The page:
Comments on the Plays of Beaumont and Fletcher, with an Appendix, Containing Some Further Observations on Shakespeare, Extended to the Late Editions of Malone and Steevens. By the Right Honourable J. Monck Mason, Volume 2

V. Griffiths, 1798 - 67 pages

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Page 49 - So many mermaids, tended her i' the eyes, And made their bends adornings ; at the helm A seeming mermaid steers; the silken tackle Swell with the touches of those flower-soft hands That yarely frame the office. From the barge A strange invisible perfume hits the sense Of the adjacent wharfs. The city cast Her people out upon her, and Antony, Enthron'd i...
Page 181 - God loves from Whole to Parts: but human soul Must rise from Individual to the Whole. Self-love but serves the virtuous mind to wake, As the small pebble stirs the peaceful lake; The centre mov'd, a circle straight succeeds, Another still, and still another spreads; Friend, parent, neighbour, first it will embrace; His country next; and next all human race; Wide and more wide, th...
Page 4 - Nay, himself, with long and continual counterfeiting, and with oft telling a lie, was turned by habit almost into the thing he seemed to be ; and from a liar to a believer.
Page 7 - I must put in for that, since out tried friendship Hath lasted from our infancy. Belg. I have served Under your command, and you have seen me fight, And handsomely, though I say it ; and if now, At this downright game, I may but hold your cards, I '11 not pull down the side '. Malef.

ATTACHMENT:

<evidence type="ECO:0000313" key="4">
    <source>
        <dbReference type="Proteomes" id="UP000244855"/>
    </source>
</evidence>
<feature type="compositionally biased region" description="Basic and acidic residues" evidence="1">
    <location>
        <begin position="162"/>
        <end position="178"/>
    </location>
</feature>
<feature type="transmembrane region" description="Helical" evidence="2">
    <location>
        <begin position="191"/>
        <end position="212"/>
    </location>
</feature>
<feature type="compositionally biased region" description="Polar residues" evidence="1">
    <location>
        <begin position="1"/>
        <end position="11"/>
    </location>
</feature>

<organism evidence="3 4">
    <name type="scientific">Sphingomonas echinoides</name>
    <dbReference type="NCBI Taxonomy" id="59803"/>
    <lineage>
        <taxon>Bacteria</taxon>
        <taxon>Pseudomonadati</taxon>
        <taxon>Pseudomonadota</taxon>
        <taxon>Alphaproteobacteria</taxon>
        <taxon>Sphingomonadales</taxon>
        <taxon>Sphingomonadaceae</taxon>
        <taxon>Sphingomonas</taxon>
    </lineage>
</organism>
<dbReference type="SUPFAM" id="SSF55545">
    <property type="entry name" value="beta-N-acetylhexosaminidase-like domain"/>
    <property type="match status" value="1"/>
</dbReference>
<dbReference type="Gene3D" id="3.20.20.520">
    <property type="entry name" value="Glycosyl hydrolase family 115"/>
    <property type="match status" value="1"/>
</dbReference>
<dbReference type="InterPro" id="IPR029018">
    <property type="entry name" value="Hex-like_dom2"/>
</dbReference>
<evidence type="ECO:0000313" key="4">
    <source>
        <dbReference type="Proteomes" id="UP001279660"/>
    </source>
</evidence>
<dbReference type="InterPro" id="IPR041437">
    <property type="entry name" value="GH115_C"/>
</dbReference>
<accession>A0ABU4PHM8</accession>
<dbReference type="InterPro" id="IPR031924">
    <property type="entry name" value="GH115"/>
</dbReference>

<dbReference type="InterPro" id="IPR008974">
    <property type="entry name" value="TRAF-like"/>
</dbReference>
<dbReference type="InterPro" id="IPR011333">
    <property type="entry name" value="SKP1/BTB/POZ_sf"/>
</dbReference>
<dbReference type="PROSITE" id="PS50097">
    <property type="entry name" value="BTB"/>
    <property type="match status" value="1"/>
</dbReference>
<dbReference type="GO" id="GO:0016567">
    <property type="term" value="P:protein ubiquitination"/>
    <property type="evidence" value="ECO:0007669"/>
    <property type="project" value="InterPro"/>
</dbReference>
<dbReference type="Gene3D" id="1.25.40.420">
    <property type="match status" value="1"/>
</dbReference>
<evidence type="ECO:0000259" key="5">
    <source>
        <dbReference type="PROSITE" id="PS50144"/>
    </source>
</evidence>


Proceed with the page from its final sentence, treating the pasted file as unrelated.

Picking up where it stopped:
Page 25 - I'll leave ne'er a piece of him bigger than a nut, and bring him all to you in my hat. ARE. Nay, good sir, If you do take him, bring him quick' to me, And I will study for a punishment Great as his fault.
Page 45 - Oh great corrector of enormous times, Shaker of o'er-rank states, thou grand decider Of dusty and old titles, that heal'st with blood The earth when it is sick, and curest the world 0' the plurisy of people; I do take Thy signs auspiciously, and in thy name To my design march boldly.
Page 54 - Women are angels, wooing : Things won are done ; joy's soul lies in the doing : That she belov'd knows nought that knows not this : Men prize the thing ungain'd more than it is : That she was never yet that ever knew Love got so sweet as when desire did sue. Therefore this maxim out of love I teach : Achievement is command ; ungain'd, beseech...
Page 394 - ... marble, two fountains that spout water one round the other like a pyramid, upon which are perched small birds that stream water out of their bills : In the grove of Diana is a very agreeable fountain, with Actaeon turned into a stag, as he was sprinkled by the goddess and her nymphs, with inscriptions.
Page 349 - wot I well ;' and then it will run thus ; . This rehearsal (Which fury innocent, wot I well, comes in Like old cmportment's bastard) has this end,' &c. And Emilia's meaning is this; 'This recital, the innocent enthusiasm of which, I well know, comes in like the Spurious offspring, the faint resemblance of the passion I formerly felt for Flavina, is intended to prove that love between maid and maid may be stronger than that between persons of different sexes.
Page 241 - And on his grave Let him have Sacrifice of sighs and groaning ; Let him have fair flowers enow, White and purple, green and yellow, For him that...

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